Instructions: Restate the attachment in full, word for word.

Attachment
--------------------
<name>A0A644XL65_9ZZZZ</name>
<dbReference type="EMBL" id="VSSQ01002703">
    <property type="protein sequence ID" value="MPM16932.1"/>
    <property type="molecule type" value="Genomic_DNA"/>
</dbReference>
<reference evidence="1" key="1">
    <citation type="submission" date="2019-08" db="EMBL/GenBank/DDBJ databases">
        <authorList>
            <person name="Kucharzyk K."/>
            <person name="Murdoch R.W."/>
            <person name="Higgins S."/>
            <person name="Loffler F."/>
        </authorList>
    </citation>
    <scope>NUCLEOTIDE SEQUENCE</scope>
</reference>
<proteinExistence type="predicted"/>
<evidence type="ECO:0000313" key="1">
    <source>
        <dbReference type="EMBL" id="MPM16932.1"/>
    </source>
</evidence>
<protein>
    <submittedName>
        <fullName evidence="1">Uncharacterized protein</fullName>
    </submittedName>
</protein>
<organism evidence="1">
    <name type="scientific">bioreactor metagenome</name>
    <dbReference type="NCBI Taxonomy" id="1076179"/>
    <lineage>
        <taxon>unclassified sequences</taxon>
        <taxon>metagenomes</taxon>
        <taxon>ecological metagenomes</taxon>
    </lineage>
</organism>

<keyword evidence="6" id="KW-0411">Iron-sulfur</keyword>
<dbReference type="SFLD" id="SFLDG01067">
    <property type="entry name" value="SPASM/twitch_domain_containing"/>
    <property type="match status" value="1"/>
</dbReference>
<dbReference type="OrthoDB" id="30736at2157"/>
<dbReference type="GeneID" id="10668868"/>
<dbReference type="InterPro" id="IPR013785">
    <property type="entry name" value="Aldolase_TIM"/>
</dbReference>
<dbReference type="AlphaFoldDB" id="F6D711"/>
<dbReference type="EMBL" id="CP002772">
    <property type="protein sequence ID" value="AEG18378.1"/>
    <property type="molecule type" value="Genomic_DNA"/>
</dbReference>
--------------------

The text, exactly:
<name>A0A644XL65_9ZZZZ</name>
<dbReference type="EMBL" id="VSSQ01002703">
    <property type="protein sequence ID" value="MPM16932.1"/>
    <property type="molecule type" value="Genomic_DNA"/>
</dbReference>
<reference evidence="1" key="1">
    <citation type="submission" date="2019-08" db="EMBL/GenBank/DDBJ databases">
        <authorList>
            <person name="Kucharzyk K."/>
            <person name="Murdoch R.W."/>
            <person name="Higgins S."/>
            <person name="Loffler F."/>
        </authorList>
    </citation>
    <scope>NUCLEOTIDE SEQUENCE</scope>
</reference>
<proteinExistence type="predicted"/>
<evidence type="ECO:0000313" key="1">
    <source>
        <dbReference type="EMBL" id="MPM16932.1"/>
    </source>
</evidence>
<protein>
    <submittedName>
        <fullName evidence="1">Uncharacterized protein</fullName>
    </submittedName>
</protein>
<organism evidence="1">
    <name type="scientific">bioreactor metagenome</name>
    <dbReference type="NCBI Taxonomy" id="1076179"/>
    <lineage>
        <taxon>unclassified sequences</taxon>
        <taxon>metagenomes</taxon>
        <taxon>ecological metagenomes</taxon>
    </lineage>
</organism>

<keyword evidence="6" id="KW-0411">Iron-sulfur</keyword>
<dbReference type="SFLD" id="SFLDG01067">
    <property type="entry name" value="SPASM/twitch_domain_containing"/>
    <property type="match status" value="1"/>
</dbReference>
<dbReference type="OrthoDB" id="30736at2157"/>
<dbReference type="GeneID" id="10668868"/>
<dbReference type="InterPro" id="IPR013785">
    <property type="entry name" value="Aldolase_TIM"/>
</dbReference>
<dbReference type="AlphaFoldDB" id="F6D711"/>
<dbReference type="EMBL" id="CP002772">
    <property type="protein sequence ID" value="AEG18378.1"/>
    <property type="molecule type" value="Genomic_DNA"/>
</dbReference>